Paso de Jacinto
El Paso de Jacinto/Paso de los Indios, Webb County, Texas
Around 1746, explorer Jacinto de León discovered a ford that allowed safe passage across the Río Grande in this vicinity; it had probably been used for centuries by American Indians. The ford came to be known at Paso de Jacinto. By the turn of the 19th century, the crossing was marked on maps as Paso de los Indios. A century later, the Old Indian Crossing (the English name) was a well-known landmark near the northern edge of Fort McIntosh. The significance of the ford to the history of Laredo is underscored by the presence of a nearby ranch known as Rancho Paso de los Indios. Historic features like these offer a reminder of the need for routes across the river.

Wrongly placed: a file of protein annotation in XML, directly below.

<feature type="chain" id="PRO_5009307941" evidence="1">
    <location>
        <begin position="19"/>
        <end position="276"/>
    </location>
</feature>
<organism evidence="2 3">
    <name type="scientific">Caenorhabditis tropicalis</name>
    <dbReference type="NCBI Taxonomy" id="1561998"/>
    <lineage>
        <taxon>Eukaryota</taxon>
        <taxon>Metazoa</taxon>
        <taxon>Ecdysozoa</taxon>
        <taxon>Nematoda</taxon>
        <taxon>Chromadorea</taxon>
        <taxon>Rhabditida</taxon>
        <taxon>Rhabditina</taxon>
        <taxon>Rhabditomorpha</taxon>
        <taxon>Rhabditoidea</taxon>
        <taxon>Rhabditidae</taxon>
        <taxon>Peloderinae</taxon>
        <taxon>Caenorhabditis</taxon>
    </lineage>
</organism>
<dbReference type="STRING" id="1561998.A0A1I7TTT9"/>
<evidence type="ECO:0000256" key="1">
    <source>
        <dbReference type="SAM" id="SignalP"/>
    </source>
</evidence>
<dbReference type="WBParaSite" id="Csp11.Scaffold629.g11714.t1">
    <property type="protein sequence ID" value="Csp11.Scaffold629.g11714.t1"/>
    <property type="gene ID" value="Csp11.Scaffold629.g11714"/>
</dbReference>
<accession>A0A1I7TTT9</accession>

Time period: 1740s
Did You Know?
Journals kept by early travelers on El Camino Real de los Tejas, a national historic trail, contain a wealth of information about the indigenous people they encountered, as well as the landscape, topography, plants, and animals. The Spaniards assigned place names to rivers, crossings, and campsites.